Not only does the keyboard provide a great tactile feel, but it supports 6-key rollover, which I verified with this utility. The keyboard doesn't skimp on the hardware aspect, including better circuit design - and most probably diodes in the circuit - to optimise the keyboard control matrix. I managed to press six keys at a time, with the exception of the ZXC and arrow key clusters, which is on par with most gaming keyboards that boast of 6-key rollover. I tried out all the possible permutations and combinations of multiple key inputs required for gaming, and the keyboard stood its ground in all the tests.
Despite such good showing, the designers at Microsoft decided to ruin the keyboard by removing the spacing generally found between the numpad, arrow keys, and the ins-del-home-end-pgup-pgdn clusters. This is a serious problem when you want to hit [BACKSPACE], because you'll end up pressing [INSERT] every single time. While the larger key face feels good, the lack of spacing between the keys is bad news for touch typing. This bizarre design decision will require a steep learning curve. However, once you do get used to this, perhaps it may not be a problem anymore. I say "perhaps", because I still haven't gotten used to it. Finally, the lack of any LED indicators for Num, Caps, and Scroll Lock is a rather confounding omission.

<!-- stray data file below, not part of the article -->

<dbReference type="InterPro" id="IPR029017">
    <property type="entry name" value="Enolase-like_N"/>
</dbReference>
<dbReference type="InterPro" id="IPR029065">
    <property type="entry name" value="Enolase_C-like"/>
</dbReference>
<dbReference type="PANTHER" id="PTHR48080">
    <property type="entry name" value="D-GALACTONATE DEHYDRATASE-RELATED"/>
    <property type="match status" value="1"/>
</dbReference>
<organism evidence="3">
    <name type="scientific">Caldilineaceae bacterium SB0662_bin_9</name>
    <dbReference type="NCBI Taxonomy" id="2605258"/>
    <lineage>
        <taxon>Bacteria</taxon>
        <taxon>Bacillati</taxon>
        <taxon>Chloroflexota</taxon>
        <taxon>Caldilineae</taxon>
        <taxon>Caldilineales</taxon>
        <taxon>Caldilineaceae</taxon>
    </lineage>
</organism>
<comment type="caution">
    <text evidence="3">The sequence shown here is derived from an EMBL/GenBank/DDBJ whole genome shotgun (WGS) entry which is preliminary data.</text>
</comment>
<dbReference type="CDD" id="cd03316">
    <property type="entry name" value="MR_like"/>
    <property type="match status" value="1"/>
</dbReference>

The wireless bundle delivers terrific value at this price range, despite the ergonomics issues. Beneath the poorly-designed exterior, you have a blindingly competent track-anywhere mouse and a 6-key rollover keyboard, with great tactile feedback and noiseless operation. In essence, you get excellent hardware marred by poor design for Rs 1400. However, these hurdles can be overcome with some practise. If you are willing to brave that aspect, the Microsoft Wireless Desktop 2000 bundle is definitely worth buying.
Design And Build Quality: 2/5
Overall Rating: 3.5/5